Provide Military and Veterans Mental Health Services to Those in Need
The U.S. military population includes 1.35 million active-duty military personnel, more than 455,000 reservists, more than 355,000 National Guard members, 23.4 million veterans1 and 6 million family members.2 Of the 2.8 million individuals deployed to serve the U.S. in Afghanistan and Iraq since 2001, it is estimated that up to 20 percent experience post-traumatic stress disorder (PTSD), and up to 15 percent experience depression. In addition, 44 percent have difficulty adjusting to civilian life and nearly half experience strains in family life.3
You can help serve the urgent need to provide high-quality mental health care to military personnel and veterans, whether or not you have previous military experience. The Military and Veterans Counseling specialization within the Clinical Mental Health Counseling concentration responds to this need by training culturally responsive counselors who are prepared to address the unique behavioral health needs of active-duty military personnel, veterans and military-connected families.
This specialization enhances the core foundation of the Clinical Mental Health Counseling degree by adding military-focused elective courses and a military-focused internship. Therefore, students will strengthen their ability to effectively engage with a growing group of military professionals, while also preparing to work with other non-military populations through their primary degree in Clinical Mental Health Counseling.
This specialization is designed for those who have a passion to give back and serve our military population. This includes civilians with or without a connection to service as well as veterans or active members of the military. Students gain foundational knowledge about all branches of the military and specific mental health needs within this population. In addition to the core clinical mental health counseling skills, students will be introduced to topics including the assessment and treatment of trauma-related disorders, how to counsel military couples and families, and military-to-veteran transition.
Students can complete the M.Ed. in Counseling with a concentration in Clinical Mental Health and a specialization in Military and Veterans Counseling in as few as three years (60 credit hours), including a one-semester practicum (100 clock hours)* and a two-semester internship (600 clock hours). The practicum and internship experiences allow students to apply their knowledge and skills in actual counseling practice with military and veteran clients under the supervision of licensed field supervisors and program faculty.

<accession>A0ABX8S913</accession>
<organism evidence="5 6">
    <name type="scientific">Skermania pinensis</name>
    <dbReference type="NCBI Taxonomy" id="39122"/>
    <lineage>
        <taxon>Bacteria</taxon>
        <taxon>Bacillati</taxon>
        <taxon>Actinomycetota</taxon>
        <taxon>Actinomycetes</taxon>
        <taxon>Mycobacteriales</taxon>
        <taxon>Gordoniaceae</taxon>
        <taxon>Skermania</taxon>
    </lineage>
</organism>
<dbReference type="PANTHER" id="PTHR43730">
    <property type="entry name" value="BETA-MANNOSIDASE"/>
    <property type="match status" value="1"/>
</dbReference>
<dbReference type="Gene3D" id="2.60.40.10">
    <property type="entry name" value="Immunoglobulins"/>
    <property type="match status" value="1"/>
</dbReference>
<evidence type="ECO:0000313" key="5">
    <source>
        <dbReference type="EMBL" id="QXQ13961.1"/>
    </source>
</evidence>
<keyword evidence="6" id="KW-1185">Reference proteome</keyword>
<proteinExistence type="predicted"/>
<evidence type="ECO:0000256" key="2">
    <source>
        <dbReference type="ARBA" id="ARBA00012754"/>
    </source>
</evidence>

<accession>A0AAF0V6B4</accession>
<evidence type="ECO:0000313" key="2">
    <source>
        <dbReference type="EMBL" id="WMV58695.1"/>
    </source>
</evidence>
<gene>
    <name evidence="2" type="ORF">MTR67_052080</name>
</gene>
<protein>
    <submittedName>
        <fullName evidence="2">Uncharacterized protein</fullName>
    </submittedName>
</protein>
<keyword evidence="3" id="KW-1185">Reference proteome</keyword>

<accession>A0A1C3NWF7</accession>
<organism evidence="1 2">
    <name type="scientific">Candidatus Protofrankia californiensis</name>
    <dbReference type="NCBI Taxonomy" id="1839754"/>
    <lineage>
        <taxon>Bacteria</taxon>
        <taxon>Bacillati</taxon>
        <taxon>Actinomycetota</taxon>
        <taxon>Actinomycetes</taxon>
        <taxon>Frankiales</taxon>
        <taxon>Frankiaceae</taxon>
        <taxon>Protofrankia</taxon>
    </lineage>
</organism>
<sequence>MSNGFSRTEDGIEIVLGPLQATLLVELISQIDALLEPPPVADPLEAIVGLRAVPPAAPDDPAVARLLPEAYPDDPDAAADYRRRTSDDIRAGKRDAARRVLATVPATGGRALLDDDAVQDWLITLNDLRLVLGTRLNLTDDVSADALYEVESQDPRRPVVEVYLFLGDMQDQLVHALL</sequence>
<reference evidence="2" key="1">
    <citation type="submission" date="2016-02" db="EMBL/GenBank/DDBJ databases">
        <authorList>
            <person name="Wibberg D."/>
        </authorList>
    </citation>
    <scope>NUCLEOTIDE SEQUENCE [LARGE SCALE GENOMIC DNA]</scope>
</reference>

*In addition to the hours conducted in the field site placement, students will have additional synchronous supervision and course requirements.
The Military and Veterans Counseling specialization is offered within our Online Master of Education (M.Ed.) in Counseling with a concentration in Clinical Mental Health Counseling, which is accredited by the Council for Accreditation of Counseling and Related Educational Programs (CACREP).
As such, it provides students with all the basic classroom and clinical instruction that Virginia and most states require for licensure as a professional counselor. That said, we encourage students to review any additional requirements for their intended field or state.
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Important Dates for Counseling
1. Retrieved on May 26, 2020, from Defense Manpower Data Center. (2017). Statistics and Reports. dmdc.osd.mil/appj/dwp/dwp_reports.jsp
2. Retrieved on May 26, 2020, from U.S. Department of Defense. (2017). 2017 Demographics: Profile of the Military Community.download.militaryonesource.mil/12038/MOS/Reports/2017-demographics-report.pdf
3. Retrieved on April 25, 2019, from rand.org/pubs/research_briefs/RB9981z2.html
4. Retrieved on April 25, 2019, from premium.usnews.com/best-graduate-schools/top-education-schools/college-of-william-and-mary-06209